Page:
on Tuesday named Mark Lyons chief financial officer, the latest executive appointment under new Chief Executive Brian Duperreault.
Mr. Lyons, who served as a senior vice president and chief actuary for general insurance since joining AIG in June, succeeds Sid Sankaran effective immediately.
Mr. Sankaran had been AIG’s CFO since 2016. He will remain with the company as an adviser through the year-end reporting process for the 2018 fiscal year.
A representative from AIG declined to comment beyond the announcement, which didn’t specify what prompted the move.
The departure isn’t unexpected to some industry observers, who had thought it likely that Mr. Duperreault, who became CEO in May 2017, at some point would focus his attention on the finance department. The move follows a wave of hiring that has installed new leadership throughout the core unit that sells property-casualty policies to businesses, and indicates the finance department is now in line for an updating aimed at overhauling the delivery of financial data.
Meyer Shields, an analyst with Keefe, Bruyette & Woods, said he expects AIG’s shares to trade up on Thursday, when the New York Stock Exchange reopens. He said investors appropriately “hold Mr. Lyons in high esteem following his very successful tenure” as CFO at Arch Capital Group Ltd.
“We think that both his skill set and reputation will enhance confidence in AIG’s turnaround prospects,” Mr. Shields said in a note.
Mr. Lyon’s appointment serves as Mr. Duperreault putting his person in the top finance role, and he is likely to slide into the role easily, said Elyse Greenspan, an analyst at Wells Fargo Securities LLC.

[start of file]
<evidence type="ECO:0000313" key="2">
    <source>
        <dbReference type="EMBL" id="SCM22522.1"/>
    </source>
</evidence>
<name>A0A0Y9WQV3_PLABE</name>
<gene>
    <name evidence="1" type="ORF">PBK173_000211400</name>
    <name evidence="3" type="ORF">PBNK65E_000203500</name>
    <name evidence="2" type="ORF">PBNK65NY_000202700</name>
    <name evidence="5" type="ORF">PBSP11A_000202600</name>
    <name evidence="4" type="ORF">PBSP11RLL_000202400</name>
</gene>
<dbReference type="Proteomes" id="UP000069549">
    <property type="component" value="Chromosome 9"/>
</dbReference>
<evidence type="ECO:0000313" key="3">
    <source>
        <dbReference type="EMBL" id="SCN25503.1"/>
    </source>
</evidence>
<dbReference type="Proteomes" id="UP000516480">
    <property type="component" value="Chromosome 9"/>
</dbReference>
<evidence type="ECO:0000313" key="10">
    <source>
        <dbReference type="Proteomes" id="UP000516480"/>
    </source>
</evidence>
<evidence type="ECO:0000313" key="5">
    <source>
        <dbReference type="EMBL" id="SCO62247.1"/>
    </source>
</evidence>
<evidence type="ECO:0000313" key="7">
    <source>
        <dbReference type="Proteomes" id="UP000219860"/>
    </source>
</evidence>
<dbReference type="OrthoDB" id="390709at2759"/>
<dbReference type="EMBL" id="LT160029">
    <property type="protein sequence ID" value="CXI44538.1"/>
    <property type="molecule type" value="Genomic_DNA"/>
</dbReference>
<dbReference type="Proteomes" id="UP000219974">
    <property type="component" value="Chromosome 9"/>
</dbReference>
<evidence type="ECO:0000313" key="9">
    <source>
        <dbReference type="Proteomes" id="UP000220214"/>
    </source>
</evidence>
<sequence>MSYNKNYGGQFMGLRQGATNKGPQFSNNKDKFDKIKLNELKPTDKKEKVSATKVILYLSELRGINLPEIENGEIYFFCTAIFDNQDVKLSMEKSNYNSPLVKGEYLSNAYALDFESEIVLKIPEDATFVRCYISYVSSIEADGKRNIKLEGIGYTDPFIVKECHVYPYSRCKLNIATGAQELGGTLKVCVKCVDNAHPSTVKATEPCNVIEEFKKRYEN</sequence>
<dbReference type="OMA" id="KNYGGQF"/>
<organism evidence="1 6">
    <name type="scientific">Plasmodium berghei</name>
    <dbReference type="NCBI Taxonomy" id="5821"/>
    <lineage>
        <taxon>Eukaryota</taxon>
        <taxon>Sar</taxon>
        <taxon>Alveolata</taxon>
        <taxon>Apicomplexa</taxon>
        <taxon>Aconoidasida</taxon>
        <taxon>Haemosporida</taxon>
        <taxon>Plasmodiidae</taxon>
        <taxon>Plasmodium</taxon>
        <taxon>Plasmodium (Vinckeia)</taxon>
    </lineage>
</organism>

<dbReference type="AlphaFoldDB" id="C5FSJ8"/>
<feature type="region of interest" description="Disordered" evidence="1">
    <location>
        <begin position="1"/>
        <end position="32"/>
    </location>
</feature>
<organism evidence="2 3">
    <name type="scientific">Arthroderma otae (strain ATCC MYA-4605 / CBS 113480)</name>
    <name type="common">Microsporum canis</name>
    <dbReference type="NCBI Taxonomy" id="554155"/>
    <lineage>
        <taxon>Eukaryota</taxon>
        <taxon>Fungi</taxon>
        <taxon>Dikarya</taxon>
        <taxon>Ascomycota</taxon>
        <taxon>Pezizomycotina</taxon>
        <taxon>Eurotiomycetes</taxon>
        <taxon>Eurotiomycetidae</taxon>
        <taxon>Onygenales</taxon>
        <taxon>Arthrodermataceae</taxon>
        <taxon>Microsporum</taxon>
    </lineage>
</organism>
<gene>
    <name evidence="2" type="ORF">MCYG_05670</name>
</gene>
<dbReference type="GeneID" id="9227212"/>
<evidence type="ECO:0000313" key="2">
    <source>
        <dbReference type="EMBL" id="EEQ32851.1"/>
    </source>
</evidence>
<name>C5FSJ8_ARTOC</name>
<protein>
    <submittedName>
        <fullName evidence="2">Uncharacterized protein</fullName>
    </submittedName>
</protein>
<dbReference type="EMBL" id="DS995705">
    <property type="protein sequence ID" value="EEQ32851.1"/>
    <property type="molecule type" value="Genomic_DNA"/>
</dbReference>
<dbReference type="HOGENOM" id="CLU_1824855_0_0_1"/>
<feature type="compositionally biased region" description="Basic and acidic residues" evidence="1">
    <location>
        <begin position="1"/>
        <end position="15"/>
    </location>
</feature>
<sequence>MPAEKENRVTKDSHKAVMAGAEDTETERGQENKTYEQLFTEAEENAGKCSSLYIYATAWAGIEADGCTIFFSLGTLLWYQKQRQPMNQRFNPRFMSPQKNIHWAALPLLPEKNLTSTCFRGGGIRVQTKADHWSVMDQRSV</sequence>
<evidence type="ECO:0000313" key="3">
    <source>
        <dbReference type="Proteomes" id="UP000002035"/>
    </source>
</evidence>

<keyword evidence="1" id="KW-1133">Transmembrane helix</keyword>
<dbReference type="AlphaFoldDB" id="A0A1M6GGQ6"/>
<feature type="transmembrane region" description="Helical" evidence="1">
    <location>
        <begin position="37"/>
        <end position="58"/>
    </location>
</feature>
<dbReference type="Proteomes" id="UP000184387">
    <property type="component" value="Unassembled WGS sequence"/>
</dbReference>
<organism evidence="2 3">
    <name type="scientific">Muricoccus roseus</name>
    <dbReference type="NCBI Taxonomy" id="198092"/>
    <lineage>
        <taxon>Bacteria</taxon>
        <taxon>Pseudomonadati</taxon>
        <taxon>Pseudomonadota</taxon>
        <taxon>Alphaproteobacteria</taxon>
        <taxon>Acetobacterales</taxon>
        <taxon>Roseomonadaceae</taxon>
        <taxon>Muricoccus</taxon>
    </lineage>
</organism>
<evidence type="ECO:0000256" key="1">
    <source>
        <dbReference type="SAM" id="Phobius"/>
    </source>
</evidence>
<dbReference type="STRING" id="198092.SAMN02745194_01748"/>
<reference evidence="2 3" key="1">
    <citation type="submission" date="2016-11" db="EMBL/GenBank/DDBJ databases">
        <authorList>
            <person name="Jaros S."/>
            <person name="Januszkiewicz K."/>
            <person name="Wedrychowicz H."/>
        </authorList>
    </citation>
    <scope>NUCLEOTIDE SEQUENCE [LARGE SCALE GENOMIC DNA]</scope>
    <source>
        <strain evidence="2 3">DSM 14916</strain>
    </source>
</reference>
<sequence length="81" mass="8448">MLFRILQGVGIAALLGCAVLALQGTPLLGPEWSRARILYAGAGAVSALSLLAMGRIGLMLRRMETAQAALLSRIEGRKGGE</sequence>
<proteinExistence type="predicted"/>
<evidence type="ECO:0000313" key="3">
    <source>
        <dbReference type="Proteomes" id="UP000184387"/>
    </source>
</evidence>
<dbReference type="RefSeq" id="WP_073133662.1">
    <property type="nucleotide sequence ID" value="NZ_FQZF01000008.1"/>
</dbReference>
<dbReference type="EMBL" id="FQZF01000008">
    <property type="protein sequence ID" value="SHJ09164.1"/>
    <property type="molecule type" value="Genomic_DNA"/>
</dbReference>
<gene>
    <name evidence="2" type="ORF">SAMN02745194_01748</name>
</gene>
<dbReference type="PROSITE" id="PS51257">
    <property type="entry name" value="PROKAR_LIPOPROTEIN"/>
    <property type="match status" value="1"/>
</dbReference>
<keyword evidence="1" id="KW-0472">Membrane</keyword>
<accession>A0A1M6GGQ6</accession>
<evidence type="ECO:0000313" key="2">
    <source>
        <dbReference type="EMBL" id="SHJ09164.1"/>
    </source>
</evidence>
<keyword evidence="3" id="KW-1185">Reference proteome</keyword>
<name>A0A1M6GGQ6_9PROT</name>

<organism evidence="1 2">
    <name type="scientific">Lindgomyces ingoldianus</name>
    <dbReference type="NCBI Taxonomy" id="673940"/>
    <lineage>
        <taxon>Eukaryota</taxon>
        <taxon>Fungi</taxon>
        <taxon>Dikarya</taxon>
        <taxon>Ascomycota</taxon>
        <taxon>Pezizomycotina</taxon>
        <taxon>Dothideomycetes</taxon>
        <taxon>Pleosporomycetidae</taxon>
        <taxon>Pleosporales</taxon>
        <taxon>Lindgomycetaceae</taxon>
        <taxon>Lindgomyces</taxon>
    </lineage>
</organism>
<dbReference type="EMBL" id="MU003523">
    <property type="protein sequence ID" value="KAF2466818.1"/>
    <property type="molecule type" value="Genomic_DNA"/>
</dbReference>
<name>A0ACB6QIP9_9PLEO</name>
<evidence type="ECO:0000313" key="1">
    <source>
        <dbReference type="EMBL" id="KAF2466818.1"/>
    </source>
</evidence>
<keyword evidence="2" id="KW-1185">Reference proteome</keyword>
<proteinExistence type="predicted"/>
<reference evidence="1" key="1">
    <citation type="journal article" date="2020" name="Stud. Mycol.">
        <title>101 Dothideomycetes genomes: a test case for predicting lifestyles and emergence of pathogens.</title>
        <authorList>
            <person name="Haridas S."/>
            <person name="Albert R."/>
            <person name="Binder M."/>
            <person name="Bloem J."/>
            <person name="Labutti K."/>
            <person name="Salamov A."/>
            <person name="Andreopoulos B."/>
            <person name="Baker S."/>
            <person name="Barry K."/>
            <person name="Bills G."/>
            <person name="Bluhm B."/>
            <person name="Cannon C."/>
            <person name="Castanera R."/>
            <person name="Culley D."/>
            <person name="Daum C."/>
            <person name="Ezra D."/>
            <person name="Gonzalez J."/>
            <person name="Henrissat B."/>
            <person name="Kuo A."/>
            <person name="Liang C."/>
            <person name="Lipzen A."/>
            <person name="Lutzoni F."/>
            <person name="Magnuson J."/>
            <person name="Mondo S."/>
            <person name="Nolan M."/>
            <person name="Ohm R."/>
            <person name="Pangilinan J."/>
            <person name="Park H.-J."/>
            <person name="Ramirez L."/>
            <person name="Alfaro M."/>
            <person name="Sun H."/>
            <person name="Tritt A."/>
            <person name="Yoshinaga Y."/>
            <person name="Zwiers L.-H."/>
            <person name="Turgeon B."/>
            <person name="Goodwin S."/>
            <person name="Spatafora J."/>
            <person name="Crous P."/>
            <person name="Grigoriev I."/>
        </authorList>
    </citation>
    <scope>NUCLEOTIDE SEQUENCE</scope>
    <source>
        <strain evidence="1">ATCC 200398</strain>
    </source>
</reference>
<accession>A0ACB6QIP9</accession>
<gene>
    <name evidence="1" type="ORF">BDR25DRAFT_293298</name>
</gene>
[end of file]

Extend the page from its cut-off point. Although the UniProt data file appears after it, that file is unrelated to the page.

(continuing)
Ms. Greenspan said in a note that she doesn’t believe the change portends a potentially large charge to bolster reserves. In his capacity as actuary, Mr. Lyons spoke about AIG’s reserves on its last earnings call. “Mr. Lyons has already stated that while AIG still needs to review 25% of the reserves, he sees ‘no material red flags’ on these reserves,” analyst Thomas Gallagher of Evercore ISI said in a note.
AIG reported a $1.26 billion net loss in its third quarter, on the back of insurance claims related to Asian typhoons, California mudslides and Hurricane Florence in the southeastern U.S. Still, this was a narrower loss than in the same period of 2017, when the company posted a $1.74 billion loss after three hurricanes in a row slammed the Caribbean and the southern U.S.
AIG’s results have lagged behind many of its rivals ever since the global financial crisis of 2008, when the New York-based company received one of the biggest federal bailouts. AIG fully repaid the nearly $185 billion by the end of 2012, cutting itself roughly in half through sales of businesses and individual assets.